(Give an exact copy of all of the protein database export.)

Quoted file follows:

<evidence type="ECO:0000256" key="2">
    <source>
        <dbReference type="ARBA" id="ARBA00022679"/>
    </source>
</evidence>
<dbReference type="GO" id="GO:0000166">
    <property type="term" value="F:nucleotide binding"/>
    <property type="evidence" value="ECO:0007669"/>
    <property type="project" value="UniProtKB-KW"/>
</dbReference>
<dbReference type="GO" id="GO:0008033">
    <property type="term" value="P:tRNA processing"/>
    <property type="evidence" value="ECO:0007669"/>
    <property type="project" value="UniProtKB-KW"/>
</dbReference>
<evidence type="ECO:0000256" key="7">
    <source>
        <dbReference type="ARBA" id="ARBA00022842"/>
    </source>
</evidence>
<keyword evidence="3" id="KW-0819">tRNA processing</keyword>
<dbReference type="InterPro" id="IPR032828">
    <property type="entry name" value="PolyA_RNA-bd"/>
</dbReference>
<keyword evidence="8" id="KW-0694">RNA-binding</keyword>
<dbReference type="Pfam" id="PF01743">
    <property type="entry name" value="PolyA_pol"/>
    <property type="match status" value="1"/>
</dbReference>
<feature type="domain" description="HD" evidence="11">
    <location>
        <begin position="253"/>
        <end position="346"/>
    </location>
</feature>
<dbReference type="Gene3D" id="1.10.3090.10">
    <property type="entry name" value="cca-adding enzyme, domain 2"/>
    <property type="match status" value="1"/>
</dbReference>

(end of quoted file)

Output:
<evidence type="ECO:0000256" key="2">
    <source>
        <dbReference type="ARBA" id="ARBA00022679"/>
    </source>
</evidence>
<dbReference type="GO" id="GO:0000166">
    <property type="term" value="F:nucleotide binding"/>
    <property type="evidence" value="ECO:0007669"/>
    <property type="project" value="UniProtKB-KW"/>
</dbReference>
<dbReference type="GO" id="GO:0008033">
    <property type="term" value="P:tRNA processing"/>
    <property type="evidence" value="ECO:0007669"/>
    <property type="project" value="UniProtKB-KW"/>
</dbReference>
<evidence type="ECO:0000256" key="7">
    <source>
        <dbReference type="ARBA" id="ARBA00022842"/>
    </source>
</evidence>
<keyword evidence="3" id="KW-0819">tRNA processing</keyword>
<dbReference type="InterPro" id="IPR032828">
    <property type="entry name" value="PolyA_RNA-bd"/>
</dbReference>
<keyword evidence="8" id="KW-0694">RNA-binding</keyword>
<dbReference type="Pfam" id="PF01743">
    <property type="entry name" value="PolyA_pol"/>
    <property type="match status" value="1"/>
</dbReference>
<feature type="domain" description="HD" evidence="11">
    <location>
        <begin position="253"/>
        <end position="346"/>
    </location>
</feature>
<dbReference type="Gene3D" id="1.10.3090.10">
    <property type="entry name" value="cca-adding enzyme, domain 2"/>
    <property type="match status" value="1"/>
</dbReference>